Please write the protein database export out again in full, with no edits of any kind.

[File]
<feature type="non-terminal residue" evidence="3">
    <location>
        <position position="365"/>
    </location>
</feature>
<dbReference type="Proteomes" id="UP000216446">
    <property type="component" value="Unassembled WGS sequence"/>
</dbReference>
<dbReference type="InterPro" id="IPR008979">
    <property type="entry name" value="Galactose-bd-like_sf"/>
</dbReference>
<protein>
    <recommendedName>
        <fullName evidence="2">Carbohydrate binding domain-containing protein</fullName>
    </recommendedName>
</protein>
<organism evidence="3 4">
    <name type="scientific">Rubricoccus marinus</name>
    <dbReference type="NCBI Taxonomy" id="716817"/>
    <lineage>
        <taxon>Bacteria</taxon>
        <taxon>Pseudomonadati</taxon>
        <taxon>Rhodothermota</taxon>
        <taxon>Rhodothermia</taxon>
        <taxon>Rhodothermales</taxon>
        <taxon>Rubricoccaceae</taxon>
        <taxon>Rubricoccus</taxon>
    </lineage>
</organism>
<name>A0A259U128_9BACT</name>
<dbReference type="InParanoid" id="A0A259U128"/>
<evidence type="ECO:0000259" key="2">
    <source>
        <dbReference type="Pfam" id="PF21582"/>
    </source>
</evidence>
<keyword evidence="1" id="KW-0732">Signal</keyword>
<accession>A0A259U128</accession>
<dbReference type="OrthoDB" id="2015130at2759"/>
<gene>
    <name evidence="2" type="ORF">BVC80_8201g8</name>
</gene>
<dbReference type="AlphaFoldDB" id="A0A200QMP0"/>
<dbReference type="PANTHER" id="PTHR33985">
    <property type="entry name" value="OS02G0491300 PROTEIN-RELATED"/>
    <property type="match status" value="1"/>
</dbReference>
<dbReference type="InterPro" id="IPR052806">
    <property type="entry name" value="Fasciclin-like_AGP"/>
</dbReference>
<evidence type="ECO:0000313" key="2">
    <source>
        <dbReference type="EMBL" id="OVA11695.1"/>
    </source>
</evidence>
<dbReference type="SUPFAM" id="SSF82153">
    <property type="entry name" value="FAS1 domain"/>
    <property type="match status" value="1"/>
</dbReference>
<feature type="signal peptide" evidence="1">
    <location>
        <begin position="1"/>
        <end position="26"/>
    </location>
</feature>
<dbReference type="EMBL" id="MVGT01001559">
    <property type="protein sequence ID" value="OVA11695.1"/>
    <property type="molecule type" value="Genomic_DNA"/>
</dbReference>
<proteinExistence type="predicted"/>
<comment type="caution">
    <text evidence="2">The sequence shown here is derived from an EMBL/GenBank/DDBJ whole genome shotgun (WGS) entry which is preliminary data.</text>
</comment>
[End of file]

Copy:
<feature type="non-terminal residue" evidence="3">
    <location>
        <position position="365"/>
    </location>
</feature>
<dbReference type="Proteomes" id="UP000216446">
    <property type="component" value="Unassembled WGS sequence"/>
</dbReference>
<dbReference type="InterPro" id="IPR008979">
    <property type="entry name" value="Galactose-bd-like_sf"/>
</dbReference>
<protein>
    <recommendedName>
        <fullName evidence="2">Carbohydrate binding domain-containing protein</fullName>
    </recommendedName>
</protein>
<organism evidence="3 4">
    <name type="scientific">Rubricoccus marinus</name>
    <dbReference type="NCBI Taxonomy" id="716817"/>
    <lineage>
        <taxon>Bacteria</taxon>
        <taxon>Pseudomonadati</taxon>
        <taxon>Rhodothermota</taxon>
        <taxon>Rhodothermia</taxon>
        <taxon>Rhodothermales</taxon>
        <taxon>Rubricoccaceae</taxon>
        <taxon>Rubricoccus</taxon>
    </lineage>
</organism>
<name>A0A259U128_9BACT</name>
<dbReference type="InParanoid" id="A0A259U128"/>
<evidence type="ECO:0000259" key="2">
    <source>
        <dbReference type="Pfam" id="PF21582"/>
    </source>
</evidence>
<keyword evidence="1" id="KW-0732">Signal</keyword>
<accession>A0A259U128</accession>
<dbReference type="OrthoDB" id="2015130at2759"/>
<gene>
    <name evidence="2" type="ORF">BVC80_8201g8</name>
</gene>
<dbReference type="AlphaFoldDB" id="A0A200QMP0"/>
<dbReference type="PANTHER" id="PTHR33985">
    <property type="entry name" value="OS02G0491300 PROTEIN-RELATED"/>
    <property type="match status" value="1"/>
</dbReference>
<dbReference type="InterPro" id="IPR052806">
    <property type="entry name" value="Fasciclin-like_AGP"/>
</dbReference>
<evidence type="ECO:0000313" key="2">
    <source>
        <dbReference type="EMBL" id="OVA11695.1"/>
    </source>
</evidence>
<dbReference type="SUPFAM" id="SSF82153">
    <property type="entry name" value="FAS1 domain"/>
    <property type="match status" value="1"/>
</dbReference>
<feature type="signal peptide" evidence="1">
    <location>
        <begin position="1"/>
        <end position="26"/>
    </location>
</feature>
<dbReference type="EMBL" id="MVGT01001559">
    <property type="protein sequence ID" value="OVA11695.1"/>
    <property type="molecule type" value="Genomic_DNA"/>
</dbReference>
<proteinExistence type="predicted"/>
<comment type="caution">
    <text evidence="2">The sequence shown here is derived from an EMBL/GenBank/DDBJ whole genome shotgun (WGS) entry which is preliminary data.</text>
</comment>